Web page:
The setting was limited to the back of a giant jellyfish, and I did like how Rees handled that aspect of the story. There was a bit of a mind game going on here. While there was no authoritarian government to fend off, the jellyfish could almost be taken as a metaphor for one. The characters were in a bad predicament, and they were essentially forced to survive on what trash floated by and the handouts from the jellyfish. Where the mind game comes in, is how close the jellyfish remained to the coast. So it was always in sight, but there was no way to get to it. The sense of isolation and desperation was a common point for many of the characters for much of the story, but there was always that thin sliver of hope. This goes into characterization as well. For example, the narrator, Martha, was often snarky or quietly plotting as a way to pass the time. Her character was a prime example of the ways the isolation of the setting shaped who they were and how they navigated what was a horrifying situation.

Overall, Jelly was a good story. While I would have liked to see more about what was going on in other parts of the world, by keeping the focus of the story limited to one group, the ending proved to be a satisfying conclusion. 


About the author...

Clare Rees is the debut author of Jelly and works as a Head of English. She feels privileged to work with teenagers and loves that she gets to spend her days encouraging reading and writing skills in others. Clare has an MEd and an MA, and has had educational resources published by Pearson, AQA, Teachit and Zigzag. These have included co-authored books, lesson resource collections and teaching units. She has also written education articles for The Independent and ‘Secret Teacher’ blogs for The Guardian.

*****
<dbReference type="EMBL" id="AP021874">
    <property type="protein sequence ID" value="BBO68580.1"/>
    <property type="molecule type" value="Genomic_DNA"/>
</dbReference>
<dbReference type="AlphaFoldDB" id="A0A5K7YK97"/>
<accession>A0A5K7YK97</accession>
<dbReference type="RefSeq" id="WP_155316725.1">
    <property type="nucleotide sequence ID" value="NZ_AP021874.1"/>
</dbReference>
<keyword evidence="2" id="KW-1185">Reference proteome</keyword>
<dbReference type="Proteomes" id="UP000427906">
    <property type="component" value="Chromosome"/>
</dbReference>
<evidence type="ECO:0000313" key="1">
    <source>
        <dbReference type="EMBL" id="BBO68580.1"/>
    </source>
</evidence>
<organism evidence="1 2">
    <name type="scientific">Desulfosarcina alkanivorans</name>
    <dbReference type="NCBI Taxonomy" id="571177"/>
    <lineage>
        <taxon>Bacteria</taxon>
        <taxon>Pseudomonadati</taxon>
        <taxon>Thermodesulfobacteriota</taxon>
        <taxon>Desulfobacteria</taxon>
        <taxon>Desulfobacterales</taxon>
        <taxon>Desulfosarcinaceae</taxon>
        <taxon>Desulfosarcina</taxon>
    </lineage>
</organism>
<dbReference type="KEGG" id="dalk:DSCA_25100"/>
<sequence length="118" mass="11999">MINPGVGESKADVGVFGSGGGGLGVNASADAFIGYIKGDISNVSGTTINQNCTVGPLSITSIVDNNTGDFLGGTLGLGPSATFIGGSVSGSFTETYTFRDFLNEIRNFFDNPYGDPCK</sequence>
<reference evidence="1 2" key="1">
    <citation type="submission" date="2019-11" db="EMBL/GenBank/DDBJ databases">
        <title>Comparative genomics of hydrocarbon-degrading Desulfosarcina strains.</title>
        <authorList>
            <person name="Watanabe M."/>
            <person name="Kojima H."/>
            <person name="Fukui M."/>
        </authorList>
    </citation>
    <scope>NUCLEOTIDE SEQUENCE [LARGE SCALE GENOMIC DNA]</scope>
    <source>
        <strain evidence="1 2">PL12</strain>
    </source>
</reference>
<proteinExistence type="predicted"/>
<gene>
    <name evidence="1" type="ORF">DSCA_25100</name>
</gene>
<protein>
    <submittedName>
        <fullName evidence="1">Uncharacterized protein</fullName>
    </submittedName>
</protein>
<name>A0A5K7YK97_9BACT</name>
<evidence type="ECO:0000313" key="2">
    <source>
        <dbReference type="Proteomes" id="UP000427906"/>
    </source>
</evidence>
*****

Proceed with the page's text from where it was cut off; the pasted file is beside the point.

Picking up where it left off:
Disclaimer: this copy of the book was provided by the publisher (Amulet Books) via Netgalley for this review, thank you!


Monday, May 17, 2021

Music Monday (157): Laura Mvula, Troop

 Rules:

  • Music Monday is a weekly meme hosted by Lauren Stoolfire at Always Me that asks you to share one or two songs that you've recently enjoyed. For the rules, visit the page HERE 
Breana: Laura Mvula released another song from her upcoming album, Pink Noise. It's called Got Me, and I love it.


Andrea: Hey all! This week I'm listening to music by Troop, All I Do Is Think Of You and Still In Love. I hope everyone has an amazing week!



What are you listening to this week?


Friday, May 14, 2021

I Listened to The Bitter Truth by Evanescence

It’s been a long time since there was a body of work released by Evanescence that contained completely new material. It’s been ten years in fact, but it was well worth the wait. 
The Bitter Truth is a very good album, and it met my expectations and then some. It has the same gothic aesthetic quality and superb lyricism as much of Evanescence’s prior music, while also making the 12 tracks feel fresh and exciting to listen to. Some of my personal favorites include Take Cover, Part of Me, Wasted On You, Use My Voice, and Yeah Right
I truly missed Evanescence during their absence. That being said, The Bitter Truth is a triumphant return for this band. I don’t have anything else to say besides this: if you’re a fan of Evanescence, then I can’t recommend The Bitter Truth enough.     

Wednesday, May 12, 2021

Review: Aristocracy by William Doyle

Title: Aristocracy 
Series: A Very Short Introduction #251
Author: William Doyle
Source/Format: Purchased; Paperback
More Details: Nonfiction; History
Publisher/Publication Date: Oxford University Press, USA; November 28, 2010

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Synopsis from Goodreads...